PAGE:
Early western male sf writers focused on technological advances and ignored everything else about society, or they railed against feminists and the horrors of sexual equality. Early female sf writers from the west also focused on technology, and how it would alter their lives for the better (rather than for war, which was often the male response), but they also wrote about changing society for the better, creating social equality, and doing away with injustice. That is the common factor with these Iraqi stories, by men and women both. Hassan Blasim remarks in the Introduction that ‘Iraqi literature suffers from a dire shortage of science fiction writing’. In both content and impetus, Iraqi writers have used sf in this collection to express their fears and anxieties about the present, by changing them for the better through speculative fiction, or by digging into their nature to find out what needs to be fixed.
The stories most aligned to modern sf are ‘Kuszib’ by playwright Hassan Abdulrazzak, with its really remarkable combination of alien eroticism and humans treated as meat; and ‘Najufa’ by Ibrahim al-Marashi, which envisions a modern and roboticised Islamic society, in and out of the mosque, in a totally climate-altered world. Other stories use a futurised society to retell the story of Scheherazade (‘Baghdad Syndrome’ by Zhraa Alhaboby), and the story of the 2013 invasion through time travel (‘The Corporal’ by Ali Bader’). There is an unsettling recurrent image of eating human bodies, in ‘Kuszib’, in ‘The Worker’ by Diaa Jubaili, also a story of a giant automaton, and in ‘Kahmarama’ by Anoud, which rages against the commodification of women by charlatan imams. For the strongest story of speculative invention glazed with horror I’d give the prize to ‘Operation Daniel’ by Khalid Kaki, in which transgressors are incinerated and archived into a glittering chip, to be attached to the robes of the Venerable Benefactor and tyrant, Gao Dong. This is the only story that reaches beyond the familiar Iraqi-US binary, and envisions a different cultural player in the future.
All these stories are about punishment and transgression. This is not a collection for comfort reading, and the stories are certainly not contemplative visions of a calm and perfect future as seen from a suburban armchair. But they’re vigorous, and exploratory, and represent a new way of writing about present-day problems by authors who really know what suffering and destruction mean. For that reason alone, this impetus should be nurtured.
Iraq + 100. Stories from a Century After the Invasion, edited by Hassan Blasim (Comma Press 2016), ISBN 9 781905 583669, £9.99
I am kicking myself for not having got around to reading this Elizabeth Moon novel before. In this house we have a long shelf full of her excellent space opera (I posted a happy note about the first one, here), but Speed of Dark arrived unnoticed, and stayed on our shelves for years unremembered. But oh what a treat to spend the entire evening reading it on the sofa. Speed of Dark sucks you in with the first pages, in which Lou the protagonist silently comments on the intrusive and facile questions that his psychiatrist is asking. It’s plain that Dr Fornum doesn’t realise that Lou is a highly intelligent man, or how he thinks, since he is autistic, and she is obtuse. Published in 2002, this is a near future vision of our world, still recognisable, but with some utopian, or dystopian, differences.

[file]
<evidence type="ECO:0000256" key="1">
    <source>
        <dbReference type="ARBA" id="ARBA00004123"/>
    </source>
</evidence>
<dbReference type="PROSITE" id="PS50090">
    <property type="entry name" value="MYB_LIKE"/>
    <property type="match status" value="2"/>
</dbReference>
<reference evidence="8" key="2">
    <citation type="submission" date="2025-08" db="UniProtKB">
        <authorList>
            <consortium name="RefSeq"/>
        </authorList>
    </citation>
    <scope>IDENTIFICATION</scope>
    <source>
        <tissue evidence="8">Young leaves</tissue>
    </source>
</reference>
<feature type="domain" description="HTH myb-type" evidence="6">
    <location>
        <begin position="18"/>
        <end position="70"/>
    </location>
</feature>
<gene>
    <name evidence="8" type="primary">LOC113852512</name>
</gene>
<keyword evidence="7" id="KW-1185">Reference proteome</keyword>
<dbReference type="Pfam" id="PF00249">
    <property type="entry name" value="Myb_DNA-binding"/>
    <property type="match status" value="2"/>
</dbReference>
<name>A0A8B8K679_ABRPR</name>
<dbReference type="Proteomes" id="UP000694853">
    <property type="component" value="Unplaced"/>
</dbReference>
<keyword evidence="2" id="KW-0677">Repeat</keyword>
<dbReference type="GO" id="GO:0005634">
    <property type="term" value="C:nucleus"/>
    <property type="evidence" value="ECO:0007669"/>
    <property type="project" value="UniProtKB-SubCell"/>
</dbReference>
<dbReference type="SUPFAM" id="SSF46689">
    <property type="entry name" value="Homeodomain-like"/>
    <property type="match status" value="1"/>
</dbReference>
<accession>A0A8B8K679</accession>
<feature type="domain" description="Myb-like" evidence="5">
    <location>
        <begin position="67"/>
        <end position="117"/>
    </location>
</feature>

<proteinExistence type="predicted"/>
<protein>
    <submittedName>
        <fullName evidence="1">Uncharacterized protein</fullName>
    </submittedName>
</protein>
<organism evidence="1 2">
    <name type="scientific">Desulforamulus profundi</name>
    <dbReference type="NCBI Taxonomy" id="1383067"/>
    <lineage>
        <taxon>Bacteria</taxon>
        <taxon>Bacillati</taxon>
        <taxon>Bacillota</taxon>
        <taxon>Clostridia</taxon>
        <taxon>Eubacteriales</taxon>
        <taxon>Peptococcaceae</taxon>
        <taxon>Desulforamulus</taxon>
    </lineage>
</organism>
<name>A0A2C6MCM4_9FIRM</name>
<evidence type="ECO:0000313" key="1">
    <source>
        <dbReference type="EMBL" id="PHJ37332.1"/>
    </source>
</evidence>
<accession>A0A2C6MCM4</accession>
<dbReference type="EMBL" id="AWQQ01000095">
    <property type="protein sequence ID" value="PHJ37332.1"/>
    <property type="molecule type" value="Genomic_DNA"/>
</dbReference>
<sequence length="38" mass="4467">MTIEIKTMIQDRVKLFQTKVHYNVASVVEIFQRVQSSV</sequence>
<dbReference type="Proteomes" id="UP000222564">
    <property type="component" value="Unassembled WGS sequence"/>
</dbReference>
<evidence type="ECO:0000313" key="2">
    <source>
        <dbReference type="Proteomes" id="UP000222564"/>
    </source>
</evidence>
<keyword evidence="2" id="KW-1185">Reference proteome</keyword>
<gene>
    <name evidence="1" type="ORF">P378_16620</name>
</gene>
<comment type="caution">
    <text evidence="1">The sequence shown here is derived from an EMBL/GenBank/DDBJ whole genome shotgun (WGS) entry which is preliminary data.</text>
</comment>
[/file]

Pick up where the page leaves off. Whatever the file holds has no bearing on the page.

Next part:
Like the narrative voice in The Curious Incident of the Dog in the Night-Time by Mark Haddon, published only a year later, Lou’s internal commentary brings the reader close to the experience of what it might be like to be a high-functioning autist. He is American, in his 30s, living independently since both his parents are dead, and holding down a specialist job in pattern recognition in a computer company that gets tax breaks for employing autistic technical specialists like him. The company has arranged a special parking area for their autist employees, since they need to park their cars in the same spots every day at the same time. This is important for their comfort and equilibrium. They have their own offices with doors, which they can decorate as they want (Lou has spinners and whirling wheels that he sets off with a fan, all carefully positioned so that the pattern of twinkles and shine are right for him). They have a special shared room with a trampoline which they can use to calm down, to express their energy or fear or excitement, and they are comfortable with each other. They go out for lunch together to the local pizza house, where Hi-I’m-Sylvia knows them, but they try to avoid going when Hi-I’m-Jean is there, since she is unpleasant. Their supervisor is Mr Aldrin, who is increasingly anxious when the novel begins, since a new manager has been installed who doesn’t like people with special privileges.